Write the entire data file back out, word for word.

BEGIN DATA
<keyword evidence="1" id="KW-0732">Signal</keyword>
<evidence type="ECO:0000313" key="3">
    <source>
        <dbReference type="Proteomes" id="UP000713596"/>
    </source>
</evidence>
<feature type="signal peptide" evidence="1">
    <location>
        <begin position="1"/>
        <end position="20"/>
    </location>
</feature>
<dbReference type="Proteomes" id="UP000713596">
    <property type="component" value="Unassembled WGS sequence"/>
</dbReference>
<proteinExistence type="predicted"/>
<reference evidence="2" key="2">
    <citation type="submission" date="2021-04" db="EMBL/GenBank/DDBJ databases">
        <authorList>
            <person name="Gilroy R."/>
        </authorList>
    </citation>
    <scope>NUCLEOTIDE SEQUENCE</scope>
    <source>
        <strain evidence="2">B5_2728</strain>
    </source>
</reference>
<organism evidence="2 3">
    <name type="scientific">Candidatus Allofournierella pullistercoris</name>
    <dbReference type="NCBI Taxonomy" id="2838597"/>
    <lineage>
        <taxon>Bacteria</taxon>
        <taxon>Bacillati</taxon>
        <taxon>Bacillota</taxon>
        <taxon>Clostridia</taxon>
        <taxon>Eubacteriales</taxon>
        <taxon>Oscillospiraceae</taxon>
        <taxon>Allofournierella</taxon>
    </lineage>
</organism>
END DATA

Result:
<keyword evidence="1" id="KW-0732">Signal</keyword>
<evidence type="ECO:0000313" key="3">
    <source>
        <dbReference type="Proteomes" id="UP000713596"/>
    </source>
</evidence>
<feature type="signal peptide" evidence="1">
    <location>
        <begin position="1"/>
        <end position="20"/>
    </location>
</feature>
<dbReference type="Proteomes" id="UP000713596">
    <property type="component" value="Unassembled WGS sequence"/>
</dbReference>
<proteinExistence type="predicted"/>
<reference evidence="2" key="2">
    <citation type="submission" date="2021-04" db="EMBL/GenBank/DDBJ databases">
        <authorList>
            <person name="Gilroy R."/>
        </authorList>
    </citation>
    <scope>NUCLEOTIDE SEQUENCE</scope>
    <source>
        <strain evidence="2">B5_2728</strain>
    </source>
</reference>
<organism evidence="2 3">
    <name type="scientific">Candidatus Allofournierella pullistercoris</name>
    <dbReference type="NCBI Taxonomy" id="2838597"/>
    <lineage>
        <taxon>Bacteria</taxon>
        <taxon>Bacillati</taxon>
        <taxon>Bacillota</taxon>
        <taxon>Clostridia</taxon>
        <taxon>Eubacteriales</taxon>
        <taxon>Oscillospiraceae</taxon>
        <taxon>Allofournierella</taxon>
    </lineage>
</organism>